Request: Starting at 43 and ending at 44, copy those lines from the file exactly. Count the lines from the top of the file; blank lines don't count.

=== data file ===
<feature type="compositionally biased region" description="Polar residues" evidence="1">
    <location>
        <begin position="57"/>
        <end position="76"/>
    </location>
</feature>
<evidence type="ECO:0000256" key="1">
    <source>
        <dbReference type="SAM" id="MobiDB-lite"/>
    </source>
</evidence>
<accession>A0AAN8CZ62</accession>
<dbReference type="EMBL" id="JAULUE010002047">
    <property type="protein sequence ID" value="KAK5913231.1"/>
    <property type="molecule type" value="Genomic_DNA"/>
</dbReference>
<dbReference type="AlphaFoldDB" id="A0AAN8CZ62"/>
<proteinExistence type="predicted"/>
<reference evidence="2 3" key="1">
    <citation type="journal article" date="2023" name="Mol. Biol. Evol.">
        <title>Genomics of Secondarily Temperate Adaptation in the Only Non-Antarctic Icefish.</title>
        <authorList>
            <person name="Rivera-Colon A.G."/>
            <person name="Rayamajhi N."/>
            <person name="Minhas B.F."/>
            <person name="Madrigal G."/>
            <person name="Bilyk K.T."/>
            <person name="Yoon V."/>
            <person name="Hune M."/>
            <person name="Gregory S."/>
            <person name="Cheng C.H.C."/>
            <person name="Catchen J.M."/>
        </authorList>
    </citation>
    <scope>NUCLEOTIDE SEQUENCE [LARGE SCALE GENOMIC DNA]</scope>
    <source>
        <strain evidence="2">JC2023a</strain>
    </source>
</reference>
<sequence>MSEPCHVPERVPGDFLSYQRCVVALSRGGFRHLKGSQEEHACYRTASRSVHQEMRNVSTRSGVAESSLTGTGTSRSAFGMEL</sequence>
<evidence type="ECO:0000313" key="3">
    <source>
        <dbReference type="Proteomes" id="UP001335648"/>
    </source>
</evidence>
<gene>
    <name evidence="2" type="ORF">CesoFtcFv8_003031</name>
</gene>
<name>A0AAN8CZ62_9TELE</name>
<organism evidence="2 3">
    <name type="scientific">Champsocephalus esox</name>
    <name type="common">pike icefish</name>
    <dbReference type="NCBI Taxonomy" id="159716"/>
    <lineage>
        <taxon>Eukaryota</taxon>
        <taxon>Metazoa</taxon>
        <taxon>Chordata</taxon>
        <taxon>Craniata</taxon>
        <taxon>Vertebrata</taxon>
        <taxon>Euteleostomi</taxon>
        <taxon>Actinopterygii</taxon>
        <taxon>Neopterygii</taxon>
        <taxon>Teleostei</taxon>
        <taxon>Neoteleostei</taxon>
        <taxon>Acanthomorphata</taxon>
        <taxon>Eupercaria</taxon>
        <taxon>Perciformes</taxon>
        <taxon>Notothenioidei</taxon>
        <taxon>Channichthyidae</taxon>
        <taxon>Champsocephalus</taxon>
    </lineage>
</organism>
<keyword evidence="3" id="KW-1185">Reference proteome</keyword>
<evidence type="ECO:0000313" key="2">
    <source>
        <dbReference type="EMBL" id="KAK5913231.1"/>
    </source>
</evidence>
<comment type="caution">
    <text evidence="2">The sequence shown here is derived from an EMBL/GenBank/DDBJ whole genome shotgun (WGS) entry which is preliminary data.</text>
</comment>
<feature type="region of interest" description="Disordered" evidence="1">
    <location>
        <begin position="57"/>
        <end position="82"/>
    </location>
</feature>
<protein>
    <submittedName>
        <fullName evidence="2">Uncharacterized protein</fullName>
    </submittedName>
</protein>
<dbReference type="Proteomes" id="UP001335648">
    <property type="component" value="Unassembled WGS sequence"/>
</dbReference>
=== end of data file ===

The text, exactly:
        <dbReference type="Proteomes" id="UP001335648"/>
    </source>